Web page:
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Director's Column

PLSJC Director Alan Hall writes a weekly column discussing library and community news, history, and other interesting subjects.

34 Years Later

By Alan Hall, Director, PLSJ
Publish Date - Sunday, June 4, 2017

Last week marked 34 years since the day that I became the Director of the Public Library of Steubenville and Jefferson County.


It has been a great adventure for me, and I continue to enjoy every minute that I spend at the helm of this wonderful library system.


I actually “started” working about 6 weeks prior to physically being here, as when I was hired by the Library Board, they asked if I would mind answering inquiries from my previous position in northwestern Ohio.


The Director, Assistant Director, and Fiscal Officer of the library system had all left their positions and there were some issues that needed attention; and I said I would be pleased to begin the transition from afar.


I had served the Delphos Public Library for several years as Director, and many people congratulated me on my move to Steubenville, and wondered if I would meet Bishop Ottenweller who had also left Delphos to come to Steubenville.


When I did meet the Bishop, he commented that Delphos had lost both a Priest and a Librarian to Steubenville.


Upon my arrival, I found literally boxes and boxes of stuff awaiting the new Director of the library.  Naturally, I was also trying to meet the staff and Board, and learn about the system.


There was a larger issue hanging over all Ohio libraries in 1983 that I was keenly aware of from my time at the Delphos Public Library.


In 1979, the Ohio Legislature had embarked on an extensive review and study of Ohio’s taxes and what had emerged from that lengthy process were various plans of change to the tax structure of the state.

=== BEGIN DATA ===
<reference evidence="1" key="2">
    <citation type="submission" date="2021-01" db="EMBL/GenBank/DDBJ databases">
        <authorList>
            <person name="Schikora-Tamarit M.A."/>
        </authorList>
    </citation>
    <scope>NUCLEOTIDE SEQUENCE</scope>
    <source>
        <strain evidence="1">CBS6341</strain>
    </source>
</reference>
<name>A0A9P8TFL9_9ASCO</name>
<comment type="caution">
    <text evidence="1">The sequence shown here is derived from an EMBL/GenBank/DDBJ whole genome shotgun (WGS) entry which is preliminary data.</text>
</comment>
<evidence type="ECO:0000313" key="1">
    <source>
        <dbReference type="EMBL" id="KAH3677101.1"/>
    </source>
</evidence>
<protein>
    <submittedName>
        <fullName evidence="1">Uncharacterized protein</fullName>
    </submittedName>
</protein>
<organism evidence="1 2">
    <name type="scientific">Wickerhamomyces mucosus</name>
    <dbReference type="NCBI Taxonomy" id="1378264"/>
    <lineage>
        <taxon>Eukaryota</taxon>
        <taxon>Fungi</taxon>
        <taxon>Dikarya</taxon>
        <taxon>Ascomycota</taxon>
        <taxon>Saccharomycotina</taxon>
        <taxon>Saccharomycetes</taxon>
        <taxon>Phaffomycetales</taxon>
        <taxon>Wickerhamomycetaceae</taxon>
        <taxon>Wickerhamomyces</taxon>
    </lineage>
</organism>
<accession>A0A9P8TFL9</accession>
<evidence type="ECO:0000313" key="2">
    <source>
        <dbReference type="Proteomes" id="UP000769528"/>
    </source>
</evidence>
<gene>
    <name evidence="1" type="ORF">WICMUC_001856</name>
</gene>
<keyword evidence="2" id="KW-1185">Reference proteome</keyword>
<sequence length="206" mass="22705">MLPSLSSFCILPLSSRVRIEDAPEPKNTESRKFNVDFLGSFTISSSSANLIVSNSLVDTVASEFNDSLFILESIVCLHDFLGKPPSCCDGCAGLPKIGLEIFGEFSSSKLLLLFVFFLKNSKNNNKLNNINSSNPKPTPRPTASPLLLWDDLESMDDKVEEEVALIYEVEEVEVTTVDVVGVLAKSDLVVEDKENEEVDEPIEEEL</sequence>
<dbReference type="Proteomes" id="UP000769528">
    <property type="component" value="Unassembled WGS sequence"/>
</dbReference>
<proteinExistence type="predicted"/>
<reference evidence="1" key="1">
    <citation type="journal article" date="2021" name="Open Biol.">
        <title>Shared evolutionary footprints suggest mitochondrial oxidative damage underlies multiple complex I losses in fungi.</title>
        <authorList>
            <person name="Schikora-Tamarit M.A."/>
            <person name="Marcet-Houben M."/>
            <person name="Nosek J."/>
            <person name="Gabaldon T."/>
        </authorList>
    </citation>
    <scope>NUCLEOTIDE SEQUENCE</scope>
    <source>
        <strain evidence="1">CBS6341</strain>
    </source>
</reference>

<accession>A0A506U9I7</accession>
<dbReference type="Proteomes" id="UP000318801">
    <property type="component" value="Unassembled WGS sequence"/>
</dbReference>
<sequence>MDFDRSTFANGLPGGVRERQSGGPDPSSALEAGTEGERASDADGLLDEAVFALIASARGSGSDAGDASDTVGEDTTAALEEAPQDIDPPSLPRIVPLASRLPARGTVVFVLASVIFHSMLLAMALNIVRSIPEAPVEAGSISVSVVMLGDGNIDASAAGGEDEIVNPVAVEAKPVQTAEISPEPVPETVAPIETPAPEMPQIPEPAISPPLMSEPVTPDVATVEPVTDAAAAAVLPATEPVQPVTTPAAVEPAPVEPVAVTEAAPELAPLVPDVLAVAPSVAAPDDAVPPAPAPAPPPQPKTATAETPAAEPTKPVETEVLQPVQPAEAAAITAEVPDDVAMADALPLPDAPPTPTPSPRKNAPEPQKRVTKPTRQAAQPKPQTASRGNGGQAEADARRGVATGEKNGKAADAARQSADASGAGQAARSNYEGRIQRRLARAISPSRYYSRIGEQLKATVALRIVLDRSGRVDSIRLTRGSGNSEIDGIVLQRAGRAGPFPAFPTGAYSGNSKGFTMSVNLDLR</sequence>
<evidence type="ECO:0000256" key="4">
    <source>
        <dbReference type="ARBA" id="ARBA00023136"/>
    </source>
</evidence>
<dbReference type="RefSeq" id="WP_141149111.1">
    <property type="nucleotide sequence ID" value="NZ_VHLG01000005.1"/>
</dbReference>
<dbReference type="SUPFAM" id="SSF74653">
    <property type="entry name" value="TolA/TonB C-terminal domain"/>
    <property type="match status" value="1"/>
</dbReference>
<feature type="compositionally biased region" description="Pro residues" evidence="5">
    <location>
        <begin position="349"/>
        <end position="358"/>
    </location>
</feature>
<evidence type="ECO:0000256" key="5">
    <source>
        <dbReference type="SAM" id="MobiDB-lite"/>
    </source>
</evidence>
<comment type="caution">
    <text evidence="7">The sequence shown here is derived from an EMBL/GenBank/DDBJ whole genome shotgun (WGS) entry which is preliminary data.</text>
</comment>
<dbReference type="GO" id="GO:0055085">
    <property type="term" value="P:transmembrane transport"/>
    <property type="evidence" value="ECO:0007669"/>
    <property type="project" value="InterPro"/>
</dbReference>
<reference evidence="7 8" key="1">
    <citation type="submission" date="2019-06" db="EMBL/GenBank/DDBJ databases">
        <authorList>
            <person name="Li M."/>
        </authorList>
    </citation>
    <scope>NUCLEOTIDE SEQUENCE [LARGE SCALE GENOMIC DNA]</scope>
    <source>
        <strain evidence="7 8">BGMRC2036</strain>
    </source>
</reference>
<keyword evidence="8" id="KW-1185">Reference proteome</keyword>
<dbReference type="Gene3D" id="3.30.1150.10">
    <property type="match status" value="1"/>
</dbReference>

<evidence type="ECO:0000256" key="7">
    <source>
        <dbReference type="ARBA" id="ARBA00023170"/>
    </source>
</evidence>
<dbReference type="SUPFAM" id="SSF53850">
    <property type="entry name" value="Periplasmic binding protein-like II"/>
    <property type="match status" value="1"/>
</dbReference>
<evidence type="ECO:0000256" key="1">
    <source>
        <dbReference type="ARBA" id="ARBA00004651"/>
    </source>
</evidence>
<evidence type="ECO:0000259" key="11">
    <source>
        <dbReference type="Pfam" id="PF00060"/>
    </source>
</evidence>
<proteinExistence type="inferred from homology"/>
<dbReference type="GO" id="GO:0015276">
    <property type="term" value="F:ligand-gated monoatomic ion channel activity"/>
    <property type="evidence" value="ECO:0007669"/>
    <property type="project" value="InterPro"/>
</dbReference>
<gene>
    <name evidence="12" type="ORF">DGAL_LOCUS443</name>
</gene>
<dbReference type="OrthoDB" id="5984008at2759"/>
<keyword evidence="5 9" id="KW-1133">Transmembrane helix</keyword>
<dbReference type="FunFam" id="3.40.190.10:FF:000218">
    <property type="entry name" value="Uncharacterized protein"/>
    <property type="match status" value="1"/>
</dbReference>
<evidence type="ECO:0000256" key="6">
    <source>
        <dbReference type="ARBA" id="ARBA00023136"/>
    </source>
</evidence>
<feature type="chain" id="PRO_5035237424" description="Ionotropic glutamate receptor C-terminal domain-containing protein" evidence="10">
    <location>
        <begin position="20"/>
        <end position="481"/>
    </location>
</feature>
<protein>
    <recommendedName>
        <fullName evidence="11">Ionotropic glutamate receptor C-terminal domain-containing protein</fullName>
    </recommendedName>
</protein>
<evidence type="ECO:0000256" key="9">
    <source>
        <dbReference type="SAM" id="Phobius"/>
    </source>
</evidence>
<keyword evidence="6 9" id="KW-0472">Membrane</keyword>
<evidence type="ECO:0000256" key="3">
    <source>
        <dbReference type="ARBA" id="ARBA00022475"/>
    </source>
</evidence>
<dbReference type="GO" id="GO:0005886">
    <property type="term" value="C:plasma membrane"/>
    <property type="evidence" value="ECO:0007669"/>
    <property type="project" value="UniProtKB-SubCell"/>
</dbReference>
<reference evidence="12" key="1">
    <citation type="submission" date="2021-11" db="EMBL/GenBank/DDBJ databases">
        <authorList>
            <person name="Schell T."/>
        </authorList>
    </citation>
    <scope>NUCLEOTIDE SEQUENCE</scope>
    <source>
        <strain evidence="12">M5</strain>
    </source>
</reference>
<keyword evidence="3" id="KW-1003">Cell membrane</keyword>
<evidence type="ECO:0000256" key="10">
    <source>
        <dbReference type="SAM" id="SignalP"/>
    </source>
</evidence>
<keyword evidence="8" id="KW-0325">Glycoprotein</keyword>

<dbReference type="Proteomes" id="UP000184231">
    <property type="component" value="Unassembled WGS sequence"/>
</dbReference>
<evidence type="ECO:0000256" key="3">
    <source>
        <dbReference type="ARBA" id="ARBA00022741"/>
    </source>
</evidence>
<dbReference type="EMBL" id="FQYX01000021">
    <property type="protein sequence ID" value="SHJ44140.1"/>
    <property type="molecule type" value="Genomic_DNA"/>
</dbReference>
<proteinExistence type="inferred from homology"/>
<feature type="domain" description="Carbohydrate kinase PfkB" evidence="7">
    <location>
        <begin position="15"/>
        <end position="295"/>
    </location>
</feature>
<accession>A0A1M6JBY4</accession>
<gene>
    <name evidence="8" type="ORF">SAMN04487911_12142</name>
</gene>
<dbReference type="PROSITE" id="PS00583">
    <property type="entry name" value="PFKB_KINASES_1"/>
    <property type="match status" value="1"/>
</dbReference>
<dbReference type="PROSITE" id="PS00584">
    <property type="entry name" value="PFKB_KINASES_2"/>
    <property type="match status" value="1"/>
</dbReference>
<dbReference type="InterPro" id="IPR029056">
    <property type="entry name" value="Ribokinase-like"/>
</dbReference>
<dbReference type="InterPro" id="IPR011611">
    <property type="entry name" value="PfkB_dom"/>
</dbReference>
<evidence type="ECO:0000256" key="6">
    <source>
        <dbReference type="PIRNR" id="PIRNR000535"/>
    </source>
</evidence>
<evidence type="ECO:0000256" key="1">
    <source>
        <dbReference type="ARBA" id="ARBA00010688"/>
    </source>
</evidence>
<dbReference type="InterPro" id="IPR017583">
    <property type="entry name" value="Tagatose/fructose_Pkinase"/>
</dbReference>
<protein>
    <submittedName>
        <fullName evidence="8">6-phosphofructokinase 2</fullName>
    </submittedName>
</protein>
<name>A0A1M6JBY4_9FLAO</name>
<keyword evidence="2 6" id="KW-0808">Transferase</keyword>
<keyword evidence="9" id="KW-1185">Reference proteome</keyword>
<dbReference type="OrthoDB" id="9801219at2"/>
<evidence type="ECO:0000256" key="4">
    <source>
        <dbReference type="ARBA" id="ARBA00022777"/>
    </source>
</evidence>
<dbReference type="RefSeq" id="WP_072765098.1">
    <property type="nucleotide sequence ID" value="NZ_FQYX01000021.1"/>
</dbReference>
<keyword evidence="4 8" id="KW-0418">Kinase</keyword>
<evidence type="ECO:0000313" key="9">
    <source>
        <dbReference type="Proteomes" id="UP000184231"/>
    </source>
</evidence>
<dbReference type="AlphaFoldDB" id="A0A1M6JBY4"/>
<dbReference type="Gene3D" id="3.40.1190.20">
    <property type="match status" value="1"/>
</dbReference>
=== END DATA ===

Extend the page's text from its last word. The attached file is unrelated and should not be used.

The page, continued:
Of concern to public libraries was the repeal of the situs intangibles tax that had funded libraries for 50 years.  It was a locally-collected, state mandated tax on stocks, bonds, and some contracts that was “regressive” in nature; and would be removed and instead added as part of the State Income Tax effective in 1986.


The Public Library Fund was established to replace that tax, with a complicated formula of transition and equalization to fund all 251 Public Library Districts in Ohio.


A Public Library Study Commission held hearings across the state to gather information and recommend final legislation to be approved in 1985 to make the transition.


Local library directors had to prepare and plan their budgets for 1983, 1984, and 1985; particularly the last year, as it would become your base budget years for years to come as the Public Library Fund would assume funding of public libraries.


And yes, even in 2017, the year 1985 serves as the base year for every year that followed in library funding.


By 1985, we had added telephones to the Tiltonsville, Dillonvale, and Adena libraries and picked up some of the operating costs for the branches in preparation for the base year so that today we have the wonderful branch libraries that we have.


I was fortunate to be appointed to the Legislative Committee working on various formulas, so was able to provide input from rural Ohio as libraries blended their needs into the new formula.


It was interesting to have Cleveland Public Library, Columbus Metropolitan Library, and the Public Library of Cincinnati and Hamilton County join with the other 248 Ohio libraries to reach an agreement that would suit all.


Other changes were on the horizon included automation and computerization of libraries, and locally the establishment of a “West End Library.”


Here we are 30 years later with public libraries that are information centers with thousands of online products and millions of data loads supplementing our traditional books linked together to serve all Ohio citizens.


And as I always say, the tools have changed; but the basic reason for a public library remains the same as March 12, 1902 when the Carnegie Library opened its doors.